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The New Jersey Bar Organization Opposes Raising the Required Retirement Age for Judges

A state senator from New Jersey is recommending raising the obligatory retirement age from 70 to 75 to address the state’s long-standing judicial shortage.

The bill was introduced by state senator Shirley Turner in December. Since the state constitution was drafted in 1947, “life expectancy has altered so dramatically,” she claimed.

In light of improvements in healthcare, Turner noted that people are living longer and added, “It’s like the 70 now is like the old 60.” The present necessary age, she continues, is “not feasible.
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Turner questioned why judges were being called back for recall “if we believe that judges should retire from the bench at age 70.” They are still subject to recall at the age of 80, which is completely absurd.

There are 75 available seats on the trial court bench, according to Chief Justice Stuart Rabner of the New Jersey Supreme Court, who spoke at the State Bar Association Conference last May.

Additionally, the Supreme Court seat has been vacant for almost six months. The president of the bar organization, Jeralyn Lawrence, claimed that Rabner’s “pleading for assistance” has “mostly been disregarded.”

Lawrence believes that Turner’s suggestion “would have the reverse impact of what is intended” and that it will not address the vacancies.

If the legislature decides to circumvent the constitutional requirement that it cooperate with the governor to choose and confirm justices by mandating that judges serve for five more years, she predicted that judges would resign from the bench.

Members have been complaining to Lawrence about cases not being heard because there isn’t a judge accessible.

The New Jersey Bar Organization Opposes Raising the Required Retirement Age for Judges

Lawrence claimed that “actual people”—families, kids, abuse victims, those who were hurt and have a claim, and those who are detained longer than necessary—are “harmed every day.”

She continues by saying that when she awoke on Friday morning, she saw a Facebook message from someone upset about not having access to the judiciary.

Because they are unable to have their cases heard in court, Lawrence claimed that “people are being hurt every single day.” Every day, my coworkers are shouting about it.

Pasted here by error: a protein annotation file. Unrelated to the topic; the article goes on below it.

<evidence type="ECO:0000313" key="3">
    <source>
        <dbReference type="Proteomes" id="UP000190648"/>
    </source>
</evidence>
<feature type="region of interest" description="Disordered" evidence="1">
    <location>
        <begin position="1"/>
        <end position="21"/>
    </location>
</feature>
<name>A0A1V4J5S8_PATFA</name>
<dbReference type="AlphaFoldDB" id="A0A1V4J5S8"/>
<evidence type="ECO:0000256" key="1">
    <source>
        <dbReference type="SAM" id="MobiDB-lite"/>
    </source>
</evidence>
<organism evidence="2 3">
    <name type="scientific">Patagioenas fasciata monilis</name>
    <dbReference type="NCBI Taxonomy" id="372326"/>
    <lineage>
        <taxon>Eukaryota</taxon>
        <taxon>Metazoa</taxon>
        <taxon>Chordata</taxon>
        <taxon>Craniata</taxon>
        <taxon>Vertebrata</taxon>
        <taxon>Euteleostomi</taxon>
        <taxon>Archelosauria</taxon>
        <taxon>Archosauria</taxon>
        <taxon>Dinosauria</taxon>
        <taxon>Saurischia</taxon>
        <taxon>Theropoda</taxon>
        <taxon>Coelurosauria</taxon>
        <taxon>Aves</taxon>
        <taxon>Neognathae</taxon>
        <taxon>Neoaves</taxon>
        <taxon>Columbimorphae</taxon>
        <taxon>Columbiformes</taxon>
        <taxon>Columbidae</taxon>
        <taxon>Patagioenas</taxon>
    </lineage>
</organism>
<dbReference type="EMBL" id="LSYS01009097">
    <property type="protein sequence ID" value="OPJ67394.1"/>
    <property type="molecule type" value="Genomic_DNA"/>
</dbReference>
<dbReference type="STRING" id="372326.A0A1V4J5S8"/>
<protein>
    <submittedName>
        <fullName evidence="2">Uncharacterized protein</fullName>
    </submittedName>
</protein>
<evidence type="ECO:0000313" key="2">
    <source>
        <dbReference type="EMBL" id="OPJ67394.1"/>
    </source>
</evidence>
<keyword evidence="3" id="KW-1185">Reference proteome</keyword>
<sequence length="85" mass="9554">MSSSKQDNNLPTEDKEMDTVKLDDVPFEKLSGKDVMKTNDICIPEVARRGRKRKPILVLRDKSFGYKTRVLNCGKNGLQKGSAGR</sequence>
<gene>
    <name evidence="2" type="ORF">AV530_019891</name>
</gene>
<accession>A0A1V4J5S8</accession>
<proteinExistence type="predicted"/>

It’s not that easy to raise the age. Unless both houses pass the resolution with a supermajority, it requires an amendment to the state constitution, which would need to pass the Legislature through two consecutive sessions. Turner’s bill and the concurrent resolution have not yet been heard in committee.

Ron Chen, a professor at Rutgers Law School, predicted that the obligatory retirement age of 70 will remain in place “for the foreseeable future” due to the process involved in getting the proposed amendment approved.

However, he adds that it remains a “murky political matter” if the idea will be able to pass the Legislature.

This year or even next year, he said, “it’s unclear…whether there is enough support for it in the Legislature to have the supermajority so they could submit it to a public referendum.”

While the Supreme Court has a short-term solution, Chen continues, the Superior Court has been suffering the most from the judicial shortages. Here, routine cases are handled.

He referred to the job openings as “alarming.”

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Turner agreed with him. “Justice delayed is justice denied,” she stated, referring to cases where litigants have been waiting a long time to get their day in court.

Since judges are not elected in New Jersey, only the Senate and the governor have the authority to appoint them to the bench, according to Lawrence.

She advises legislators to “book the nicest conference room at the statehouse in Trenton” and remain there until all the openings have been filled.

“They must talk to one another. They must make a deal. And they must work together; that is what they must do, she added.

Turner asserted that the governor and the legislature are not solely to blame. She claimed that as judges reached retirement age and the state administration was shut down due to the COVID outbreak, shortages were exacerbated.
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It’s challenging to try to process the judges when we’re not, so to speak, available for business, she said.

In addition, Turner’s plan would raise the obligatory retirement age for Tax Court judges, judges in the Division of Workers’ Compensation, and permanent administrative law judges to 75. While Tax Court justices would have to wait for voter approval, workers’ compensation judges and administrative law judges would immediately be affected.


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